So far the above thinking has had me settling more on Postgres over anything else and more on Qt at the application level than anything else.

Back to my story. The addressing thing introduced enough problems that I eventually had to ditch it entirely and write my own that was based on normalized location data that carried natural data (parent-child relationships within the hierarchy of physical locations) with an address table that carried human-invented administrative data about those locations (if they have a postal code, and other trivia) and a junction table that connects parties (people or organizations) to those locations via the addresses and carries timeline and other data.

When I did this and mentioned it to some other Tryton folks they flipped out. Not because I had done this in the core project — no, this was my own substitute module — but because:

1. I had written SQL, and not just dabbled in some CREATE TABLE statements
2. I had normalized the data model (well, a very small part of it)

I wrote the SQL to carry the definitions where the ORM just didn’t have a way to express what I wanted (or was really funky to grok once it was written). Apparently this was a big taboo in ORM Land, though I didn’t know that going in. SQL seems to have this forbidden quality that excites as much as it instills fear these days, but I have no idea why. Again, I’m a n00b, so maybe I just don’t get why ORM is so much better. Also, mind you, there was no hostility from anyone, just shock and some sense of the aghast query “what have you done?” (The Tryton community is actually a very warm place to play around and the project leader is enormously helpful, and despite me being an American (and a Texan, no less!) living in Japan and them all snooty Euro types, we got along swell. If any FOSS ERP system has some glimmer of hope as of July 2012 its Tryton.)

Writing SQL deeper than a raw() query here and there is one thing, but normalizing the data model is something altogether on a different plane of foul according to the rites of the Holy ORM. I was continually told that this would hurt me in the future if I continued on with Tryton. But on the other hand, they weren’t looking at the small mountain of application code I would need to maintain and forward port forever to get around the non-normalized data issue(s). And anyway, once you normalize data all the way, you don’t normalize it further. There actually is a conclusion to that exercise. I’ve found that my normalized data models tend to endure and changes wind up being modified by additions instead of the painful process of moving things around (and this still seems mysteriously, wonderfully magical and relieving to me — but probably because I’m not actually educated in relational algebra and so can’t see the underlying sense to why normalized data is so easy to extend (I mean, conceptually its obvious, but how, precisely?)).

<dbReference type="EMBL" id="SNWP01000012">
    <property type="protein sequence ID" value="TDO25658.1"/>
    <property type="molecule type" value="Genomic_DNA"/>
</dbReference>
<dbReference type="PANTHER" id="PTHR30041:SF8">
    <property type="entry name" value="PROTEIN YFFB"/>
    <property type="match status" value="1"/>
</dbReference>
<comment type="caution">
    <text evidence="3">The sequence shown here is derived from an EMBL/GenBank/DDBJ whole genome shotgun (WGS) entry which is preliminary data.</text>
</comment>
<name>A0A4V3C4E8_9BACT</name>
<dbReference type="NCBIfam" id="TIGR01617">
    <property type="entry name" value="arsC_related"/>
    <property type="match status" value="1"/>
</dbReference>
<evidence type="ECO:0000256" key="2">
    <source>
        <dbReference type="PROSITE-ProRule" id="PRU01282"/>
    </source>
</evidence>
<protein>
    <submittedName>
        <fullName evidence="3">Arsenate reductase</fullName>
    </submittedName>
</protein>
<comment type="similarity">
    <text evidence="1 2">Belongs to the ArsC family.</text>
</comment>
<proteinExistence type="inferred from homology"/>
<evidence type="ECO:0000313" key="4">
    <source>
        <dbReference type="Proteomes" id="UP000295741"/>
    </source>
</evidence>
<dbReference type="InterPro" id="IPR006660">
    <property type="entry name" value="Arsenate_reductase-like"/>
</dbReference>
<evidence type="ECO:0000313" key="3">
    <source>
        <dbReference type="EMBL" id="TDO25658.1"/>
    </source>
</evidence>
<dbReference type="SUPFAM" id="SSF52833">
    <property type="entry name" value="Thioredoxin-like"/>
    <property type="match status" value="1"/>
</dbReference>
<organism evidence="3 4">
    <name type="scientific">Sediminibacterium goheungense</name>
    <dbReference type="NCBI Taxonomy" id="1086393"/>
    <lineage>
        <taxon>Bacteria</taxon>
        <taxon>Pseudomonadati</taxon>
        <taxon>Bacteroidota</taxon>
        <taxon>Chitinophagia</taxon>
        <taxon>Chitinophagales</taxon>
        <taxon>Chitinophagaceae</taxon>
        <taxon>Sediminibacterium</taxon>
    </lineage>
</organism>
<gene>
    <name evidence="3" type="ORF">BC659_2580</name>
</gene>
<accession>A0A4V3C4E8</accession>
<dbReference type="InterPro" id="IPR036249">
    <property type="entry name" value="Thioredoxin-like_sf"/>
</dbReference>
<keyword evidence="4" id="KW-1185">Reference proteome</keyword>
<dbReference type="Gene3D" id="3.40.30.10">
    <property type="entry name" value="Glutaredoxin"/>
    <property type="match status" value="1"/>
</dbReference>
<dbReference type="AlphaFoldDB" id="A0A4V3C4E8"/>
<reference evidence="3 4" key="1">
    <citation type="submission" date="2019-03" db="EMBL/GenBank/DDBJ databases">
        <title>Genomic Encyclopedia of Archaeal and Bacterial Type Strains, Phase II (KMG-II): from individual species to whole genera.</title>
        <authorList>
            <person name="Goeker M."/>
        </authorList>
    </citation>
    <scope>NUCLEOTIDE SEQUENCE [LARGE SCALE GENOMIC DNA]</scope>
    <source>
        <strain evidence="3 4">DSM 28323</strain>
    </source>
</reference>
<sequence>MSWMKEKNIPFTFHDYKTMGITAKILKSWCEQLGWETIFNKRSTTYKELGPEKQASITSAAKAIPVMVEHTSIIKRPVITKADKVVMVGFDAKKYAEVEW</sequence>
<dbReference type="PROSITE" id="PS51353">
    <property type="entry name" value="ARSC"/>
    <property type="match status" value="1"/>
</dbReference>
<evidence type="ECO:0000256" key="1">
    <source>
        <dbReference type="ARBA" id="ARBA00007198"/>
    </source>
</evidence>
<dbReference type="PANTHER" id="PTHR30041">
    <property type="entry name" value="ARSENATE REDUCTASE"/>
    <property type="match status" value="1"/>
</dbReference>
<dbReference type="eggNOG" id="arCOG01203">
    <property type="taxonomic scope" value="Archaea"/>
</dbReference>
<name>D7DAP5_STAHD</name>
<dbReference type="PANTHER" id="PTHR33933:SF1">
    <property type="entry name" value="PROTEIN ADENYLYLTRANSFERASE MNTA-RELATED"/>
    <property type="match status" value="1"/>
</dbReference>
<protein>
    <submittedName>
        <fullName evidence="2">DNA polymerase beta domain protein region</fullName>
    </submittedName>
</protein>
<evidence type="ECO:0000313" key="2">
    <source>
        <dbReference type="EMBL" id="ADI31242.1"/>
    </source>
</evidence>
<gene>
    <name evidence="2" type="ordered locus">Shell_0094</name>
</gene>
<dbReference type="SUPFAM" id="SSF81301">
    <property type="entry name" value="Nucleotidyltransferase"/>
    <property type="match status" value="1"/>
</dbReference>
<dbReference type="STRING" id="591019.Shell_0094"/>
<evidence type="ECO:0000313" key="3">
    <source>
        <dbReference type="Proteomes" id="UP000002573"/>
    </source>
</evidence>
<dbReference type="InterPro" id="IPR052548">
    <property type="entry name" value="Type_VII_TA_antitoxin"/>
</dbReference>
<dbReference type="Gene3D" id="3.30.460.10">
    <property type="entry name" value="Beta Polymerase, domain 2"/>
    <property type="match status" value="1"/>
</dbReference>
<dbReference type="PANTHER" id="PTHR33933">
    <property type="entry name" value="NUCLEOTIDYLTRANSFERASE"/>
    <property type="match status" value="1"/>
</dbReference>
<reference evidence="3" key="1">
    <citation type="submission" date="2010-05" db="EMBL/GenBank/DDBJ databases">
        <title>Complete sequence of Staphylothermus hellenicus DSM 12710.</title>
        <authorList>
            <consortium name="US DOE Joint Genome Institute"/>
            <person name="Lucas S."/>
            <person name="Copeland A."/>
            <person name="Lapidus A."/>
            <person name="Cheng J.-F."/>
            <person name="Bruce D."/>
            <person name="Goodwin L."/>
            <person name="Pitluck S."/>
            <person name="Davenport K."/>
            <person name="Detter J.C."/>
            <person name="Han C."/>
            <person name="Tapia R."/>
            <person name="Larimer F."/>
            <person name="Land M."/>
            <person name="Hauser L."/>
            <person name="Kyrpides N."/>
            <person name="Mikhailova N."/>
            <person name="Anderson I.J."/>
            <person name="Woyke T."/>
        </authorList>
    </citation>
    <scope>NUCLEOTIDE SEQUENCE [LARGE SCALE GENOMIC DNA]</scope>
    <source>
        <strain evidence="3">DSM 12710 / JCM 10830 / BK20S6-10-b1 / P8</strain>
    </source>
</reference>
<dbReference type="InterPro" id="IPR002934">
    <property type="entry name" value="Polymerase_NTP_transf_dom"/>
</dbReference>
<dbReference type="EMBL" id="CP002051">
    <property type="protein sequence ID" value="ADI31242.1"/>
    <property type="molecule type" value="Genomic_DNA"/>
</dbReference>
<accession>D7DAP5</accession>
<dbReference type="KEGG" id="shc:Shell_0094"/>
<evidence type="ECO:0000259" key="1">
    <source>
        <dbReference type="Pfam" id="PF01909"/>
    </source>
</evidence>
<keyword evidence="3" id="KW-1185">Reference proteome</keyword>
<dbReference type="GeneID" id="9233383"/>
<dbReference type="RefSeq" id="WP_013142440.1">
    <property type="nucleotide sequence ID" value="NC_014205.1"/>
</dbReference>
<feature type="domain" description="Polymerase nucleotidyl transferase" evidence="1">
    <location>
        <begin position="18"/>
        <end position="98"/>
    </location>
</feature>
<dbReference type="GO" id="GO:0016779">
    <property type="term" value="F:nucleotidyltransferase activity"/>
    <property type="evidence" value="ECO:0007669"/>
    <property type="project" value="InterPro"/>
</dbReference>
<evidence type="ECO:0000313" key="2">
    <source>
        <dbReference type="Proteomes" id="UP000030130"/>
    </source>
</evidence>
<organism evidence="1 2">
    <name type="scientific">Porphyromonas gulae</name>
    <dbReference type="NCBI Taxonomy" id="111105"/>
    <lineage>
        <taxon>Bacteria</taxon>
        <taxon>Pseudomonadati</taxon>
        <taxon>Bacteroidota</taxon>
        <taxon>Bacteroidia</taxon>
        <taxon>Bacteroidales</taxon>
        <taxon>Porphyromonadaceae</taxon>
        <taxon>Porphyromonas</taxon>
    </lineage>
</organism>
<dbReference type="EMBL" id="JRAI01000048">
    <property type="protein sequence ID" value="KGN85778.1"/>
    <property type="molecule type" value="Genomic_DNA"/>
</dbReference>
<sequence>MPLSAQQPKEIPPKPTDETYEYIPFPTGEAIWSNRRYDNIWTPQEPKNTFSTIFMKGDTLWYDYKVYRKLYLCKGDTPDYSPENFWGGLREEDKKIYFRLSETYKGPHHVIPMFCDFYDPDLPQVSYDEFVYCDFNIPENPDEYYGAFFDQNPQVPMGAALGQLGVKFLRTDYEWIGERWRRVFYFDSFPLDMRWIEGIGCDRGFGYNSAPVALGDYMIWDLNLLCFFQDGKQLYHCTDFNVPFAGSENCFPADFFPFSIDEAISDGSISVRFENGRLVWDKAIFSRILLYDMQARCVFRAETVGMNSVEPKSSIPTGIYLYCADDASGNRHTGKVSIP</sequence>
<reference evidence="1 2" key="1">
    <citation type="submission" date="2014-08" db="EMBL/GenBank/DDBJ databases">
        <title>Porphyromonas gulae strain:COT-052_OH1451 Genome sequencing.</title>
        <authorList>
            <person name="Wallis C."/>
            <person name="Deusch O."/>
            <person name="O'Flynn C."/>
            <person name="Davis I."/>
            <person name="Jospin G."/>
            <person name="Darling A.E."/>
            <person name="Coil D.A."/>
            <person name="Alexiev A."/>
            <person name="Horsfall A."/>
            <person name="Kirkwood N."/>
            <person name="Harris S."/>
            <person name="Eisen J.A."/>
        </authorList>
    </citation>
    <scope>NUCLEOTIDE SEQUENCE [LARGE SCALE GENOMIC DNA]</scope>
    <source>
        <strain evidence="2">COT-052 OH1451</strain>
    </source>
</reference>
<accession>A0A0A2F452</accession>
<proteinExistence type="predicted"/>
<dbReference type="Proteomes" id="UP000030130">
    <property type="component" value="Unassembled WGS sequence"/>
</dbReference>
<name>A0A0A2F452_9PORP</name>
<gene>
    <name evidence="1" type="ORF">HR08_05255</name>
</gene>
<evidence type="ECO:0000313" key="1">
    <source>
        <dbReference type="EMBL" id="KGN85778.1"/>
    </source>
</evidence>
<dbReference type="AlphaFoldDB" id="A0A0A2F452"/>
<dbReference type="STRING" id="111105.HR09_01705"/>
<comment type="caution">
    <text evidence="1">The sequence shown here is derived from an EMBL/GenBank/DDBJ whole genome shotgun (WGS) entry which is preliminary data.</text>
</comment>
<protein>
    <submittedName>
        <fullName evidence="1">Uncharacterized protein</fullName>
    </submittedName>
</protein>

Their arguments about “the future” disregarded the application layer entirely because they were only thinking about Tryton, but for me it wasn’t just one place where non-normalized data started hurting me (it also disregarded that this predicted that I’d wind up leaving Tryton). The original concept for the estimation program didn’t really jibe with the way that a(nother) very obvious customer need could be served by putting meaningful links between what was contained in CAD files, what existed in the product database, and how the units of measure get computed among them. This meant that my real need wasn’t a single application as much as it was a single data store that remained coherent regardless what application happened to be talking to it at the time (I’m not even going to get into security in this post, but that is another thing that is enormously simplified by submitting to The Postgres Way instead of resisting).

And this brings me to another problem — in fact, the real kicker. I started realizing as I wrote all these things that while the Tryton client program is pretty slick, its not the end of the road to handle all needs. For one things a lot of it involves writing screens in XML. Yuk. That’s about as annoying as it gets, and I’ll leave that there. But most importantly there was no way I was ever going to be able to port the Tryton client to, say, Android (and maintain it) or embed the CAD programs we’re using (one easy to port C++/Qt program, and one black-box Windows contraption we run in Wine that is currently a must-have) and make things run smoothly. I was also going to have my work cut out for me if I wanted to use the same data store to start doing things like drive dashboard snapshot reporting over http or especially provide some CRUD capabilities over the Web for guys out of the office (and this issue goes all the way to the security model here as well).

Anyway, long(er) story short, Tryton just didn’t meet my needs going forward. I could have forced it to fit at a greater cost in time than I am willing to pay, but it just wasn’t a total fit for my needs, and part of that was the way that data in objects don’t really jibe with how data in the real world works.